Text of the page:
Theresa May misconstrues the Union as an English commonwealth. Instead, the best hope for “these islands” is to weather the storms of Brexit together

Theresa May’s tour of the devolved territories ( I wish we had a better collective noun) turned out to be a  jaw- droppingly empty gesture, quite apart from the inevitable omission of Belfast. Her semi-clandestine meeting with Nicola Sturgeon in a Glasgow hotel yesterday was a  stiff little ritual to confirm that Article 50 was being triggered today on behalf of the whole UK, Scotland naturally included. There was no pretence at accommodating the SNP.  Indeed there may even be a hardening of the Union position. Reports that May would be offering Holyrood extra powers emerging from Brexit turned out to be false.  As Holyrood meets today to  vote formally to ask for a second independence referendum, the FT (£)  reports that UK government are actually  toughening their conditions for agreeing to Indy ref2 when the time is right.

Mrs May and Conservative colleagues have ruled out another referendum until the UK’s post-Brexit relationship with the EU is in place. They have also raised the prospect of other tough new preconditions, possibly including cross-party support in the Scottish parliament.

Nicola Sturgeon put a brave face on the meeting, pretending to believe that the UK and Scottish parliament’s timetable for a referendum were in synch. But this is highly speculative. And who doubts that the UK government will stall as long as possible – until well into the next decade, if they can get away with it?

May’s handling of the future of the Union amid the Brexit upheaval is all of a piece with her style of government.  Just to cope with the job, the prime minister needs to feel she’s absolutely in charge. To stay in charge she has to find pared down, simple messages.   She says she wants the UK to be ‘more united’  but makes no attempt  to answer the basic criticism that  her party and her government have done so much to divide it.   She prefers to take a gamble rather than get tangled up in too much complexity. This could be a problem as Brexit is complexity itself.   So far she’s keeping her head and seems confident. Many people wonder if it’ll stay that way.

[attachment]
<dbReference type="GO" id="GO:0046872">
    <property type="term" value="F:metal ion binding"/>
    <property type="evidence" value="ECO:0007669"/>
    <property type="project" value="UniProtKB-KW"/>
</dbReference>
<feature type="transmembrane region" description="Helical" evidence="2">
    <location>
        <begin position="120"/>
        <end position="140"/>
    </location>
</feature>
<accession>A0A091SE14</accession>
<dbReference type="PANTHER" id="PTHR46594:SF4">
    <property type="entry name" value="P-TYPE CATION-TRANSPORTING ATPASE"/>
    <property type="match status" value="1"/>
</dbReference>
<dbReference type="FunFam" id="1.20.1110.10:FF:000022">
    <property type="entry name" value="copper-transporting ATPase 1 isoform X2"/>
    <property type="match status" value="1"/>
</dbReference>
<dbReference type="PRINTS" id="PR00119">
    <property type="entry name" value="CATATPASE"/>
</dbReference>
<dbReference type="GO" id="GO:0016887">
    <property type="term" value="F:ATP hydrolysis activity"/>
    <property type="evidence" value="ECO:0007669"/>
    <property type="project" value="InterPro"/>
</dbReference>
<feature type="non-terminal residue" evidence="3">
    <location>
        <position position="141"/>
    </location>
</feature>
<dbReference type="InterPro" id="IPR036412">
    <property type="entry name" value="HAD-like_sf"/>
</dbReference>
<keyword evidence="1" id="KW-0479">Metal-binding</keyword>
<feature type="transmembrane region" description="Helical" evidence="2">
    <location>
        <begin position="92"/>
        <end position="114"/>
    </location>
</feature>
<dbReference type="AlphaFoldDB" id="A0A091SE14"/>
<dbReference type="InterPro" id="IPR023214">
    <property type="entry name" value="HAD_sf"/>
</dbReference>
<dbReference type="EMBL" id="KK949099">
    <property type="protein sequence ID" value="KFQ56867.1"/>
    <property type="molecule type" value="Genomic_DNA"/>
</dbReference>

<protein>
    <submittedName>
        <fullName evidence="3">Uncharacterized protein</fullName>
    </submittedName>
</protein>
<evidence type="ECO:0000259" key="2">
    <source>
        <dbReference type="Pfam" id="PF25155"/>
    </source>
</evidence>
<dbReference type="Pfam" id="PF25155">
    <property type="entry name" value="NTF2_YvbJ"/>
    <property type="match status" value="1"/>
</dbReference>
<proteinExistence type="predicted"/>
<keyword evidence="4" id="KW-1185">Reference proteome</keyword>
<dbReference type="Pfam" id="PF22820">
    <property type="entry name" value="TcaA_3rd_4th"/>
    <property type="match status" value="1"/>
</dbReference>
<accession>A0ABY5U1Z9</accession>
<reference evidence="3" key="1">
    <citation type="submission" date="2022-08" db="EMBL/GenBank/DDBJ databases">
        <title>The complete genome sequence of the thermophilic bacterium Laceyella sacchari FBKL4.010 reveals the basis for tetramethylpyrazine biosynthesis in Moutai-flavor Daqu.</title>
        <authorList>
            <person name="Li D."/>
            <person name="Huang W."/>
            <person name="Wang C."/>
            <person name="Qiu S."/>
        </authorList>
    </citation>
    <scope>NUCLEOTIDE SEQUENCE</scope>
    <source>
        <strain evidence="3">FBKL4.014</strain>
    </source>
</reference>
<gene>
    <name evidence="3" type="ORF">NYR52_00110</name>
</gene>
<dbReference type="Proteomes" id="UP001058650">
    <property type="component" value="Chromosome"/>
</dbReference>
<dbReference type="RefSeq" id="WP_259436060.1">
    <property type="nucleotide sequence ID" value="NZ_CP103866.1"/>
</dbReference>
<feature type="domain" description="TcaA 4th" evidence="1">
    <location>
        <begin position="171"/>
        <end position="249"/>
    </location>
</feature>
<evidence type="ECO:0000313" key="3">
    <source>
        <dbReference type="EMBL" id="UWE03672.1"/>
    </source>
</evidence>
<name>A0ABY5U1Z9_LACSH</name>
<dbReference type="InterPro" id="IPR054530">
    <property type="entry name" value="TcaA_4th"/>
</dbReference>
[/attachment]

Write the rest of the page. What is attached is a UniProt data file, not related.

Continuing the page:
Policy is driven by the needs of  management of the Conservative party, the party of England. Only then comes parliamentary sovereignty that the Leave campaign fought for but in practice she resists, in order to feel in control herself. She is  aware of the need to reference devolution by queenly visits but so far has shown no appreciation of how it has already changed  the British constitution. Her awareness of Ireland north and south is unlikely to be more sophisticated.   As a politician who has spent her entire life on or  near the M4 corridor, she is a classic specimen of the Westminster bubble who seems to have no real concept of life beyond. Six years as Home Secretary did nothing to soften her  centralising tendency;  the prime issues of immigration and national security are not devolved .

On the theme of  the English nationalism’s apparent indifference to the survival of the  Union flagged up by Mick from my Welsh colleague Richard Wynne Jones, Paul Goodman the editor of the influential website ConservativeHome writes seminally in the Irish Times.

Two in three of those Conservative Party members are sanguine about the end of the union. And more than one in four seem happy for it to happen.

That a party who very name contains a commitment to the union has so large a soft underbelly of English nationalism may surprise some. But not, I suspect, many people in Ireland. To them, Brexit means the English putting what they see as their own interests ahead of everyone else’s.

Either way, Brexit means change not just for the UK, but for the totality of these islands. There will be many different views of how it will work out.